It was a three-peat for Luke Heal at the Skills Canada NWT territorial carpentry competition last weekend.

Luke Heal checks his measurements during the Skills NWT Carpentry competition this past weekend.
Dylan Short/NNSL photo

The Sir John Franklin High School student was able to edge out the competition to take home first place for the third year in a row.

“It feels really good (to win)” said Heal. “This was my third year competing.”

The carpentry contest took center stage as each competitor attempted to build a four-foot wooden structure directly in the center of the Ed Jeske arena at the Yellowknife Multiplex on Friday and Saturday.

“The project I had to build was a playhouse,”said Heal. “We were given 12 hours to build it, so six hours on the first day and six hours on the second day.”

Heal was not the only winner, as secondary and post-secondary students competed in 19 different disciplines ranging from automobile technology to video production. The annual territorial competition is Skills Canada NWT’s marquee event for students to showcase trades in the territory.

“This is an opportunity for them to showcase what kind of talent they have.” said Allison Kincaid, executive director of Skills Canada NWT. “I think, often times, we look at trades and we see them as needed, but we don’t necessarily appreciate what they do for us.”

The competition took place alongside a career expo on Friday and Saturday. Students from schools across the city were bused to the event in order to watch and learn about different career opportunities in the trades.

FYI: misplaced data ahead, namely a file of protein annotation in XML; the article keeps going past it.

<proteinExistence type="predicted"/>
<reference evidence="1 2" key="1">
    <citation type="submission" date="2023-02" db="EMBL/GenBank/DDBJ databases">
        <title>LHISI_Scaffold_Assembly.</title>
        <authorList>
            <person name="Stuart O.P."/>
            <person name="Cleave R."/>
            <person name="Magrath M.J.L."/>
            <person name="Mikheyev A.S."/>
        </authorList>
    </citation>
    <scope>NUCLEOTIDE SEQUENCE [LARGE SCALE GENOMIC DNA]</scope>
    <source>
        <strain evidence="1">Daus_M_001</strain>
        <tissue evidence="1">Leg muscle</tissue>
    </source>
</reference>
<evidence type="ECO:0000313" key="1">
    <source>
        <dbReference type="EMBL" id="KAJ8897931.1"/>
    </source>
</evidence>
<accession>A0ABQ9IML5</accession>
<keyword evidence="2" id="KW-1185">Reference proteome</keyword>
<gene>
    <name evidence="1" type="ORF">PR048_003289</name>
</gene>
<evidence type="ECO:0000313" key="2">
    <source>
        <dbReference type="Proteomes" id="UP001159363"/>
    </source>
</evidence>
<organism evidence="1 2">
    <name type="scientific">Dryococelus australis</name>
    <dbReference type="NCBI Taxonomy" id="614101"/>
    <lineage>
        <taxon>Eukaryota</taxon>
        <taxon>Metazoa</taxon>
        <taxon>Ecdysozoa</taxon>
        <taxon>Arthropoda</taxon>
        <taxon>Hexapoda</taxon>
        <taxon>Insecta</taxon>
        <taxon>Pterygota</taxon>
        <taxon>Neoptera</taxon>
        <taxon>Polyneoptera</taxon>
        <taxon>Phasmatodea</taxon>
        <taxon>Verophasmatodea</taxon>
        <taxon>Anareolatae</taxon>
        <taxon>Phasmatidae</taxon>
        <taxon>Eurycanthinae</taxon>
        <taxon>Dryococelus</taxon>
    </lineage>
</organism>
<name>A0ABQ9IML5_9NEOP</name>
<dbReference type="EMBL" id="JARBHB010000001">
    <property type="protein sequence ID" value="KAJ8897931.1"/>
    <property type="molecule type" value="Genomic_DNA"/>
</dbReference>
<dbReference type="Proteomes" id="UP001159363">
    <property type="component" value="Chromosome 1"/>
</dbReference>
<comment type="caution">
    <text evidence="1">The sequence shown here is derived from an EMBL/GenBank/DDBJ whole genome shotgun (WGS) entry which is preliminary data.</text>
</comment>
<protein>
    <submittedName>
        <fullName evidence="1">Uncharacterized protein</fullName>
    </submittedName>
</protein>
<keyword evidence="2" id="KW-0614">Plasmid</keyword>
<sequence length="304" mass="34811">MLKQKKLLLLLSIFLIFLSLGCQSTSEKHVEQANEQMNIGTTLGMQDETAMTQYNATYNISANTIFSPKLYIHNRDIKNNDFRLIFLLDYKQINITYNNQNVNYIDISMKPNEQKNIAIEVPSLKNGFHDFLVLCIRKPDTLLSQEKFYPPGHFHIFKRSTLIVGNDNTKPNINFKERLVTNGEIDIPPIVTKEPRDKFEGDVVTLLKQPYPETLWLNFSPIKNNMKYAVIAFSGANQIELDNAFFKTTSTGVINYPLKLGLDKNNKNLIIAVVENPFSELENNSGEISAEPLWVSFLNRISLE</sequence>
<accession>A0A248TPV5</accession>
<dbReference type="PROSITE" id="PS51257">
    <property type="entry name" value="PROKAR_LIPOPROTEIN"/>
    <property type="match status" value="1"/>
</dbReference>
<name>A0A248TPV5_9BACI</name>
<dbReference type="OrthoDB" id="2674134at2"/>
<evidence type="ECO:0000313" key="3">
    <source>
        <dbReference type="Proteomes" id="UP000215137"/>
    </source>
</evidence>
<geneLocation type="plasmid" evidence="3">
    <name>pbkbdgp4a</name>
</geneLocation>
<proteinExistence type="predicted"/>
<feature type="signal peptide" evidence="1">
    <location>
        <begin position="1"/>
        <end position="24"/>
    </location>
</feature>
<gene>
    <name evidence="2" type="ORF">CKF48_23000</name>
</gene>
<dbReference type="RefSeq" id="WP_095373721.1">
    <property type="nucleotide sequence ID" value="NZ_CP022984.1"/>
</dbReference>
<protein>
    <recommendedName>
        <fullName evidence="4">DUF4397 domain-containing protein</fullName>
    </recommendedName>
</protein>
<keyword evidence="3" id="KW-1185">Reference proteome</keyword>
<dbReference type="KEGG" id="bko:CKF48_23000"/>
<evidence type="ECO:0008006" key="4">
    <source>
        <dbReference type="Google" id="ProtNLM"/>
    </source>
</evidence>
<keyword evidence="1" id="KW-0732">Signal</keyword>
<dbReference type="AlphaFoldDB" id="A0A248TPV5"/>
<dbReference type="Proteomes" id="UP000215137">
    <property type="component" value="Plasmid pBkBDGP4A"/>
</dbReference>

“Hopefully, we showed a younger generation of kids who all came to our competition on Friday, that these are opportunities for you if you are interested in working with your hands and building and creating,”said Kincaid.

For the winners, including Heal, the territorials will only be the first step in their competitions as they will now have the opportunity to travel to Skills Canada’s national competition in Edmonton later this year. An event that Heal expects to bring a higher level of competition to the table.

“I don’t really expect to win a medal down there, I always just like having fun and learning new things,” said Heal.

Even if Heal doesn’t win a medal he believes that the lessons he learns while competing will help with his carpentry in the future, a field he is currently considering to begin as a career after he graduates in June.

“The actual building side of things, like getting some tips on more accurately follow plans and read drawings and blueprints, but also the whole experience of the skills competition,” Heal said, when asked what he can take forward from the competition.

While Heal is looking at the national competition as a learning experience, if he does win a gold, he could be eligible to travel to the world skills competition to compete against the best trades students on the planet.

The NWT has previously sent one student to the world’s competition in 1992 where the territory won a gold medal in web design.

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